MAILING IT IN… Squid loves the annual Cephalopod Conference, especially the shrimp cocktail parties, although there is serious business too. There was business at the League of California Cities Conference that took place Sept. 22-24 in Sacramento, including votes on bylaw amendments and two resolutions. Each member city gets a ballot.
Pacific Grove sent three councilmembers: Joe Amelio, Jenny McAdams and Chaps Poduri. McAdams was the official voting delegate, which means she was required to stay until voting at the very end. According to an email chain the Weekly obtained through a California Public Records Act request, McAdams’ colleagues never saw her and asked City Manager Ben Harvey whether she cast P.G.’s ballot. Harvey was notified by a League official that the city’s ballot was never picked up, nor returned. When Harvey pressed her, McAdams pointed to photos of herself at the conference but didn’t answer whether she voted. Poduri asked her point blank if she voted and she never answered him, either.
McAdams tells Squid’s colleague the League is mistaken. She claims she did pick up a ballot and turned it in before leaving the conference early to pick up her son from school. But a League spokesperson confirms the only way to vote is in person. Hmm.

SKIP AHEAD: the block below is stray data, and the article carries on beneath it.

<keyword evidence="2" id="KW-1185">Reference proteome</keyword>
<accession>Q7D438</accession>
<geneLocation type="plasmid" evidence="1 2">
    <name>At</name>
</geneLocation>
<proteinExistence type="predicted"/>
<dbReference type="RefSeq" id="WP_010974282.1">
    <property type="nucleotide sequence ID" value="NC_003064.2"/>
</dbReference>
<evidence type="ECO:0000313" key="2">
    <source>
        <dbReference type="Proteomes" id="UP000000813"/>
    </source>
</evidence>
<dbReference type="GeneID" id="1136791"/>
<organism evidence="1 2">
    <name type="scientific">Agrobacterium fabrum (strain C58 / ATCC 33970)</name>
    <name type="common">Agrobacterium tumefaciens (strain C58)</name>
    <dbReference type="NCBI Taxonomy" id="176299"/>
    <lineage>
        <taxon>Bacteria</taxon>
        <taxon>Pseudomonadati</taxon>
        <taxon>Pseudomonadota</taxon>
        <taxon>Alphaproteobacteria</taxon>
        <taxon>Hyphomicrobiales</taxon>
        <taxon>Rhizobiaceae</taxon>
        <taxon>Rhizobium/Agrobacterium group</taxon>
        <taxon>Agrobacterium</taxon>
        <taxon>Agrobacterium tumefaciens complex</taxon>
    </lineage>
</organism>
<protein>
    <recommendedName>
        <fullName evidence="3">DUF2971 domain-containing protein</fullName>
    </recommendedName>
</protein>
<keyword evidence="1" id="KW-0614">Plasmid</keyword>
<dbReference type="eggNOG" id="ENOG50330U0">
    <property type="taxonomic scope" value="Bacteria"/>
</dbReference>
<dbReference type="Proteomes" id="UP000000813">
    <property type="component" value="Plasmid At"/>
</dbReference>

The emails reveal something else: a duck and dive by McAdams, who tried to deflect from herself by focusing on Amelio’s and Poduri’s failure to turn in a conference report to council, as required by law. Poduri submitted one in time for a Dec. 1 council agenda, in which he states that he and Amelio attended the conference. McAdams’ name is conspicuously absent.
CLOCK OUT… Squid long ago gave up Squid’s nocturnal tendencies because all those fishing boats with their bright lights come out at dark. So Squid now hunkers down in the lair at nightfall – perfect for watching public access television. Marina City Council on AMP? Yes, please! Only Squid, even with Squid’s late-night history, can barely stay awake for these meetings. On Tuesday, Nov. 16, they didn’t wrap until 12:18am, by which time Squid had dozed off.
Maybe it’s because Mayor Bruce Delgado invites members of the public each to speak for up to four minutes – longer than any other agency Squid knows of, where speakers are cut off at the two – or three-minute mark. Or maybe it’s because council members themselves ramble on.
Whatever the cause, there’s data to show these meetings run on too long: The average meeting time in the past three months is five hours, seven minutes.
Squid is all for keeping people engaged. Yes, we should hear from the public, but when people are expected to participate into the wee hours of the night, it’s not helping them stay involved. Less is more.